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Protecting Access to Laboratory Services


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The Centers for Medicare and Medicaid Services (CMS) is proposing more than $600 million in cuts to laboratory reimbursements beginning January 1, 2018, with total cuts rising to as much as $1.5 billion annually compared to current reimbursement levels by 2020. These cuts are part of a flawed implementation of the Preserving Access to Medicare Act (PAMA) passed in 2014.

Over ten years, the cuts may total as much as $13 billion, which is more than three times the estimate of $3.9 billion Congress originally anticipated.
The impact of cuts to the Clinical Laboratory Fee Schedule (CLFS) will fall disproportionately on nursing homes served by local hospitals, small independent laboratories, and laboratories in physician offices, as well as Medicare-dependent hospitals and community hospitals in rural areas. 
Having committed the agency to a deeply-flawed data collection process, CMS has now drafted a distorted fee schedule built on questionable data collected from just five percent of the laboratories in the United States. CMS admits that just 1.85 percent of data was collected from laboratories serving rural areas.
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Large, national laboratories efficiently deliver an important component of laboratory services, but function using entirely different models of care and reimbursement than laboratories serving local communities. Smaller, local, independent, physician office and hospital laboratories, functioning closest to the patient and clinician, provide services for nursing home residents, patients requiring frequent testing for management of chronic conditions like diabetes and hypothyroidism, same day information for oncologists to treat their patients undergoing chemotherapy or those suffering from infections that require rapid detection and identification for proper monitoring and treatment. 
To serve the needs of their patients, local laboratories provide more rapid results drawn from more specialized test menus without economies of scale. The methods used by CMS to collect and interpret an incomplete dataset without validation excluded the possibility of measuring those differences.
Cuts to the CLFS will have a ripple effect through private insurers and other government payors like Medicaid, which use the CLFS to set their own rates. The outpatient laboratory service system in the United States could see a reduction in total annual reimbursements by as much as 25 percent over the next three years.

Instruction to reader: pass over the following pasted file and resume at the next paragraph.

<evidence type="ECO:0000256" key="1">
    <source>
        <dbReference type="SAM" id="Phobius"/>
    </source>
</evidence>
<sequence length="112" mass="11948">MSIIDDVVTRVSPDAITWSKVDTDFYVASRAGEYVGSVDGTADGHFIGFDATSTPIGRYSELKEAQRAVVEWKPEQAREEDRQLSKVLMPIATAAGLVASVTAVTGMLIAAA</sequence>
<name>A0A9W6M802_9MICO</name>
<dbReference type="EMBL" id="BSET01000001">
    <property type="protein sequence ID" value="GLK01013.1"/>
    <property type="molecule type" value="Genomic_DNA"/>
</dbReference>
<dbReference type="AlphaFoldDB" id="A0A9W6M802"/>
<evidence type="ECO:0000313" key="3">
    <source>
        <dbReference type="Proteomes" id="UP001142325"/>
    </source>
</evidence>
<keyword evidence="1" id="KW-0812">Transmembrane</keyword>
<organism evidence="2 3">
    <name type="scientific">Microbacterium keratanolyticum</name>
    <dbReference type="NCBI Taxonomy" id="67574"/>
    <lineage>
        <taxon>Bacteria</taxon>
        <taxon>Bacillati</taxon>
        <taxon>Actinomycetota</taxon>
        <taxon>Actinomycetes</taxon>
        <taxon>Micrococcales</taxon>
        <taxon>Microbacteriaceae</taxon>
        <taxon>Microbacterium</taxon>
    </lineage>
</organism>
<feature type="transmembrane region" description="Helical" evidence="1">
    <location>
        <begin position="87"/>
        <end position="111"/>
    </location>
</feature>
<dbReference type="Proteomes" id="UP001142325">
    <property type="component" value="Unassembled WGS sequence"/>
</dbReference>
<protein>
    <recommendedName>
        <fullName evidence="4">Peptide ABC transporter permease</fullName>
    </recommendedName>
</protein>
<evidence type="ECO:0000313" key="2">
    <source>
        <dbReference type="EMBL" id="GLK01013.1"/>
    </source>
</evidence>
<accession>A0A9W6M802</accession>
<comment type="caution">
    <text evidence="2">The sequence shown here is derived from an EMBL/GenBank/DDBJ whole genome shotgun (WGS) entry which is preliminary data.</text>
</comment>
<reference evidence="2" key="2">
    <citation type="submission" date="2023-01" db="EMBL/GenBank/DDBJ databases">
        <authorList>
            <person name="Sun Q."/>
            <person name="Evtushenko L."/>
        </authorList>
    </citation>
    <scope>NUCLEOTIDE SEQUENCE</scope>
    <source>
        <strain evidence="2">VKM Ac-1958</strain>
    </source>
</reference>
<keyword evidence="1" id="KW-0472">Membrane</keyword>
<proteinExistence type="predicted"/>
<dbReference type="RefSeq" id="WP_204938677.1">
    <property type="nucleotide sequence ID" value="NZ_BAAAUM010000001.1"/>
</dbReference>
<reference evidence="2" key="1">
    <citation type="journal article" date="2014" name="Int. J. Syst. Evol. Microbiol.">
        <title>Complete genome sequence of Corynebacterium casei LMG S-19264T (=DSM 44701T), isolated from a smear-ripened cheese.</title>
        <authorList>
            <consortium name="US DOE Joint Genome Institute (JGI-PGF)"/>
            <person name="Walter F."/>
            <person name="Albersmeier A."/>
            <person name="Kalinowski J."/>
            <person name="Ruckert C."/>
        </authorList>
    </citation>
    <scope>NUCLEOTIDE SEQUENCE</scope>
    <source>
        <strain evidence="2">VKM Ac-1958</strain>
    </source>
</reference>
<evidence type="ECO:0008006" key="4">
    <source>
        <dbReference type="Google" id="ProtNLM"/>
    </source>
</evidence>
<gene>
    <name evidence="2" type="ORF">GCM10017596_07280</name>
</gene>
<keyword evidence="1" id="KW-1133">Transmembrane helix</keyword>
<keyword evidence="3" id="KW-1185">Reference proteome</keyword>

The result will be a dramatic reduction in available testing and access to laboratory services for patients and clinicians. The cuts will also result in a near elimination of capital investment in the latest technologies needed to improve care.
While these cuts directly impact outpatient services, because some of these laboratories share resources within hospitals, there will be a spillover effect to inpatient care because laboratories will no longer be able to afford the breadth of testing offered now, especially in rural areas. 
Last year, the 21st Century Cures Act passed Congress with broad, bipartisan support, to usher in the advent of precision medicine. Implementation of PAMA, as it is currently structured, will cut off access to the vital laboratory data that underpins this emerging approach to delivering healthcare.
Congress must act to prevent their constituents from losing access to these critical, life-saving medical services.

Deeply Flawed Approach by CMS

Based on the implementation by CMS, Congress could have called this law the Preventing Access to Medicare Act.  Choices made by the agency throughout this process were designed to lock out entire service sites and limit patient access to appropriate laboratory services. CMS chose to:
  • Define which laboratories would report data in the narrowest possible terms, resulting in 90% of reported data coming from independent laboratories. Hospitals and physician office laboratories provide 44% of Medicare services but represent just 8.5% of the reporting entities. Less than 1 percent of hospitals and physician office laboratories reported data. In 2016, HHS Office of Inspector General predicted 3,500 laboratories would report data, but 55% of that number actually did.
  • Change reporting requirements and deadlines multiple times and then ignore concerns that reported data lacked any verification process, resulting in a data set that includes erroneous data points, dramatic outliers and magnitudes of difference between the calculated mean and median. 
  • Ignore the intent of Congress and publish rates for some highly used codes that will cut actual reimbursement by as much as 40% next year. For those HCPCS codes without a National Limitation Amount (e.g. 80061 Lipid Panel), CMS failed to set a reasonable benchmark for what laboratories are currently being reimbursed, and instead, proposes implementing the full cut in a single year.